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ST. LOUIS — Violent crime has become more deadly in the city of St. Louis over the past decade, according to a new study by researchers from the University of Missouri-St. Louis.

Criminology professor Janet Lauritsen and criminology doctoral candidate Theodore Lentz analyzed years of St. Louis Police Department data and found the number of homicides per robbery or assault has risen by more than 50 percent over the past eight years, from 23 homicides per 1,000 incidents to 36.

The prevalence of gun use in St. Louis is a likely factor, the researchers say. One possibility, Lauritsen said, is that shooters are firing more bullets, or bullets of a higher caliber, and therefore shootings are more deadly than they used to be. It’s also possible, she said, that shooters are more interested in killing their targets now.

“Whatever is driving the use of guns is likely to have more lethal consequences,” she said of the study.

The study highlights gun use and violence in a city working hard to reduce crime and shake a bad national reputation. It also showcases just how difficult crime has been for police to curtail. Homicides in the city remain proportionately higher than in other cities of comparable population size.

“It used to be long ago, 30 years ago, no one carried a gun unless they were a shop owner or they had a reason,” Mayor Lyda Krewson said. “Now in the state of Missouri, you don’t have to even have a permit to carry a gun. That relaxation of gun laws has caused policing to be much harder.”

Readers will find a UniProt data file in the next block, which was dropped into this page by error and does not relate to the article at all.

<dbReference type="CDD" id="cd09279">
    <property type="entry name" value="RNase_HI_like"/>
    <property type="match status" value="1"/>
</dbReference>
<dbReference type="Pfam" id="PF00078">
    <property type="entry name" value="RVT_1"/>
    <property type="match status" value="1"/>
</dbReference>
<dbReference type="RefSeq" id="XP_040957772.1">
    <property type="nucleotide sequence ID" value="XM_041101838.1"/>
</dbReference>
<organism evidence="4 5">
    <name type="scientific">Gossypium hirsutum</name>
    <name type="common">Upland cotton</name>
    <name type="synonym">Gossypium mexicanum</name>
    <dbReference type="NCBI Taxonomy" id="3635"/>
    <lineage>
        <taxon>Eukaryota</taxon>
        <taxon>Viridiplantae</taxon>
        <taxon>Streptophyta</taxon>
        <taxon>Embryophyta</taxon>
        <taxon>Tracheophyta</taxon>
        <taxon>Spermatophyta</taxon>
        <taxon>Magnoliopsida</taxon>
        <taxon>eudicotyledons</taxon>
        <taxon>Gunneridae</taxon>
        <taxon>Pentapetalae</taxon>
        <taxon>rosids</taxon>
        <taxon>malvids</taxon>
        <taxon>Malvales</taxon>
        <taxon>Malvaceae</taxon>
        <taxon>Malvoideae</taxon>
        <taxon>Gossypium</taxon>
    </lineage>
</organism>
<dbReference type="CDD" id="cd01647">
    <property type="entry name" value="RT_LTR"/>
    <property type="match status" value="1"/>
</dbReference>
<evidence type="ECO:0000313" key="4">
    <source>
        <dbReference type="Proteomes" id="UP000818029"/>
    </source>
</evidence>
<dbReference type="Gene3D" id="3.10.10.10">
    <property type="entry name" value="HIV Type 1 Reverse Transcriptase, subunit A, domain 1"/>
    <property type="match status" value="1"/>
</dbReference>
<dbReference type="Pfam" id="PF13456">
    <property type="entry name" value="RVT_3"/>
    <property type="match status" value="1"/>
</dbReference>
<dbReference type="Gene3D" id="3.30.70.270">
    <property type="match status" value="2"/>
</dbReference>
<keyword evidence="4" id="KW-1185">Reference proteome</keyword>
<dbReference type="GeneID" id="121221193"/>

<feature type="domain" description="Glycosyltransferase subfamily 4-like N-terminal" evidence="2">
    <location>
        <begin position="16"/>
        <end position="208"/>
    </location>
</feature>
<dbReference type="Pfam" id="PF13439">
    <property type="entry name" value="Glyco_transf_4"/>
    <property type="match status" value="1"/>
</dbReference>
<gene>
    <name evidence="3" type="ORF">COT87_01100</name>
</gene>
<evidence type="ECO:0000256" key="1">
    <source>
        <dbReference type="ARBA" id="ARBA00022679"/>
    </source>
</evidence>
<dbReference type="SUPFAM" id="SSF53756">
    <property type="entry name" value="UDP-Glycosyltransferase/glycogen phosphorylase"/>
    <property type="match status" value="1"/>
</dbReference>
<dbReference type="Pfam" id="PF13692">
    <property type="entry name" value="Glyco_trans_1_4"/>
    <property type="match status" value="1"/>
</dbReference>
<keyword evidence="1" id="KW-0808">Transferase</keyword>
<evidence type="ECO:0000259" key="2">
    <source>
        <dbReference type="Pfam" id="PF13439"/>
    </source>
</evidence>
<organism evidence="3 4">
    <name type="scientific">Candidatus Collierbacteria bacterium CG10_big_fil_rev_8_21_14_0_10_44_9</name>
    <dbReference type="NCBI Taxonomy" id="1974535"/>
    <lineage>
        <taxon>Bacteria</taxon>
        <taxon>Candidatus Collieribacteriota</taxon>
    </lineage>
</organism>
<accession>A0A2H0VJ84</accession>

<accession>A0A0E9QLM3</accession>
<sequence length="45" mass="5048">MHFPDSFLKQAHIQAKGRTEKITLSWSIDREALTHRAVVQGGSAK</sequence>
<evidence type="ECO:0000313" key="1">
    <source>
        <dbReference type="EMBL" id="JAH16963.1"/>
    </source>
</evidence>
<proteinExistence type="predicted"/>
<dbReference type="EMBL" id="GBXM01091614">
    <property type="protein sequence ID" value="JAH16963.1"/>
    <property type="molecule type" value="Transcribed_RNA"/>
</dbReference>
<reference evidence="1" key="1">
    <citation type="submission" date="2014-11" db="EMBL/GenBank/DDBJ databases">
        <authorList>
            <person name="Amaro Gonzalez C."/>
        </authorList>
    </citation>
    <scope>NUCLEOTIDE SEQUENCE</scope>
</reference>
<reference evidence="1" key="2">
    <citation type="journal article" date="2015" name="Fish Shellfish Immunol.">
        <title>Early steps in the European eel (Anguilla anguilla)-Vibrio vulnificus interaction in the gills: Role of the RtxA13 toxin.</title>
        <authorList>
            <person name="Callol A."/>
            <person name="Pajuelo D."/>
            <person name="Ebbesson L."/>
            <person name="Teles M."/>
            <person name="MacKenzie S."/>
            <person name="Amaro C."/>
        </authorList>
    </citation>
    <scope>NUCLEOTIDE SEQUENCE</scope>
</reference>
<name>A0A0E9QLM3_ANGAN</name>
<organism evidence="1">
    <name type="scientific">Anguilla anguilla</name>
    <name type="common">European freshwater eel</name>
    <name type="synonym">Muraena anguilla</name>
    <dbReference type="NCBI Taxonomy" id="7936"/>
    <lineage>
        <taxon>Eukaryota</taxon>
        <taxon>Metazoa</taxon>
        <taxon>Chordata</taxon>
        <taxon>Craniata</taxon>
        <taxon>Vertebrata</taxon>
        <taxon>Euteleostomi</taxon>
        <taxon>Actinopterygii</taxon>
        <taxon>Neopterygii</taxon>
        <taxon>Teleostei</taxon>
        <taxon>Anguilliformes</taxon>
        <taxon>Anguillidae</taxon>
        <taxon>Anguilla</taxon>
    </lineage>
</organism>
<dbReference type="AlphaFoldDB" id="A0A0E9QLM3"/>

St. Louis Police Chief John Hayden touted a drop in homicides from 205 in 2017 to 187 in 2018 as a victory for the crime-fighting strategies he implemented when he became chief, particularly “Hayden’s Rectangle,” a high-crime sector of north St. Louis where law enforcement focused resources to decrease crime overall. Hayden has since expanded the “rectangle” program to include two more city sections.

Public Safety Director Jimmie Edwards wasn’t sure robberies are more deadly. “Most carjackings are committed by youth. Juveniles,” he said. “Unless you are fighting or tussling over a gun, you’re less likely to be assaulted during a carjacking.”

He said, however, that the city has struggled to prosecute gun crimes. Crime prevention models such as Operation Ceasefire, used in cities across the country, rely on gun prosecution — but, in 2017, the state authorized Missourians to carry weapons without a permit.

The UMSL study found 94% of homicides in St. Louis involved a gun from 2015 to 2016, up from 78% of homicides in 2004. Similarly, more than 60% of assaults and robberies involved a gun from 2015 to 2016, compared with 43% in 2004.

Lethal gun violence in the city appears to have leveled off in the last couple of years, the researchers note, though guns are still involved in more than 90% of murders.

“It’s appearing to turn around,” Lauritsen said. “Something positive has happened.”

Lauritsen and Lentz couldn’t pinpoint exactly why assault and robbery became more deadly over the past decade. They think another factor, outside of gun use, contributed to the increase in deaths.

Lauritsen said she doesn’t want to create fear with the study. The limits of the data available make it hard to know which violent interactions are increasing in deadliness.

“It may just be heavily involved criminals robbing one another, which happens in drug transactions,” she said.

They hope their study, which was published online in May and will be included in this month’s edition of the academic journal “Homicide Studies,” leads to more research on the causes of the increasing deadliness of violent incidents.

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